The energy watchdog Ofgem has proposed adding a small levy to bills to ensure that consumers do not lose out if their supplier goes bust.
With more than 40 firms now offering gas and electricity deals it warns of the danger of one becoming insolvent.
At present anyone who is in credit with their energy supplier could lose out.
The watchdog wants the cost of a safety net to be paid for by customers, which would have "a small impact on bills", it said.
Ofgem's senior partner for consumers and competition, Rachel Fletcher, said: ""We are proposing a safety net to protect customers' credit balances in the unlikely event of a supplier failure."
Under current rules, if a gas or electricity supplier becomes insolvent Ofgem appoints a replacement to ensure that customers continue to be supplied with energy.
But it warns that "there may be financial implications for the failed supplier's customers".
That is because as direct debit energy payments spread the cost evenly across the year, customers are often in debit during the winter and build up credit in the summer.
Ofgem reckons that a typical customer's credit balance peaks at a little over £100 each year.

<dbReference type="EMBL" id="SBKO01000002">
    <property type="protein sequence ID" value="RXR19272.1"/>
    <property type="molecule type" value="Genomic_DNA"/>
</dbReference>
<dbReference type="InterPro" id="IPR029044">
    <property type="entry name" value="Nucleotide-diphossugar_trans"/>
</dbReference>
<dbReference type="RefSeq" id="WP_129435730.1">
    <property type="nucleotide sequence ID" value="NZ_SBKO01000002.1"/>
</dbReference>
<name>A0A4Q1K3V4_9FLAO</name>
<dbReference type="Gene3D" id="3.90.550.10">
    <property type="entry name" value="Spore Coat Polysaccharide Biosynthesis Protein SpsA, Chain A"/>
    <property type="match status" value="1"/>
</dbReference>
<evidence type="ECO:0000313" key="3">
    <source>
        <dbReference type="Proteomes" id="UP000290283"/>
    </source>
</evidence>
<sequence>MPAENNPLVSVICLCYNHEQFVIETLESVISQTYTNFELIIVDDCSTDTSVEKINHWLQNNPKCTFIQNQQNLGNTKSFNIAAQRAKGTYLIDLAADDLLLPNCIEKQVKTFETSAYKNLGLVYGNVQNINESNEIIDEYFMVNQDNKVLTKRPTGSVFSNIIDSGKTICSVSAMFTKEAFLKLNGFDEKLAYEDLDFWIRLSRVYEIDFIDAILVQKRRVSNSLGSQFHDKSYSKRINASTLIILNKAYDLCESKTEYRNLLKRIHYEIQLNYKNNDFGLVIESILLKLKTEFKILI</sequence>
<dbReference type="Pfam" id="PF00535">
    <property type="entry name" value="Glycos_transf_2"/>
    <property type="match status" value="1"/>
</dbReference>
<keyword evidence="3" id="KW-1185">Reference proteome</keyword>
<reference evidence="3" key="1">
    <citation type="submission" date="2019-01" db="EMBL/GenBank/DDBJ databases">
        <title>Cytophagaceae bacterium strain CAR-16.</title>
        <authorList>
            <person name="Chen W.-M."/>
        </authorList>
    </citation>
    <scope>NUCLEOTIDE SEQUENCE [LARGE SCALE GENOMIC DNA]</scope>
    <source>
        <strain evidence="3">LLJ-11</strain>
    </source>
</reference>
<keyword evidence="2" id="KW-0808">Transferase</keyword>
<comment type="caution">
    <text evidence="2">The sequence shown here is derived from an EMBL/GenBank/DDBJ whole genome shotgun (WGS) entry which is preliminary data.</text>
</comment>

But it warns that without regulatory intervention, customers are unlikely to receive all - or possibly any - of their money back if their supplier fails.
Some industries already have a financial safety net for consumers.
If a financial services firm goes bust, for instance, the Financial Services Compensation Scheme protects people's savings with authorised firms up to £75,000. The scheme is paid for by a levy on all financial services companies.
Meanwhile if a travel company collapses, customers are protected if it was a member of travel trade association ABTA. The scheme is funded through a bond on members.
Ofgem wants similar protection for energy customers and is proposing to allow, on a case-by-case basis, the costs of reimbursing credit balances to be spread across all energy customers.
"This would better protect customers' money and have a small impact on bills," it said.
The watchdog was keen to stress that it does not expect any suppliers to go out of business. "These proposals are for reassurance and to give customers the confidence to shop around and get the best energy deal," Ms Fletcher said.
But it points out that while competition benefits consumers, it can lead to suppliers to fail in the same way as companies can in other markets.
More than one in six - 17.4% - dual-fuel households are now with an independent provider, according to research from Cornwall Energy.
It says 7.1 million customers have switched to one of the energy market's newest players since 2011.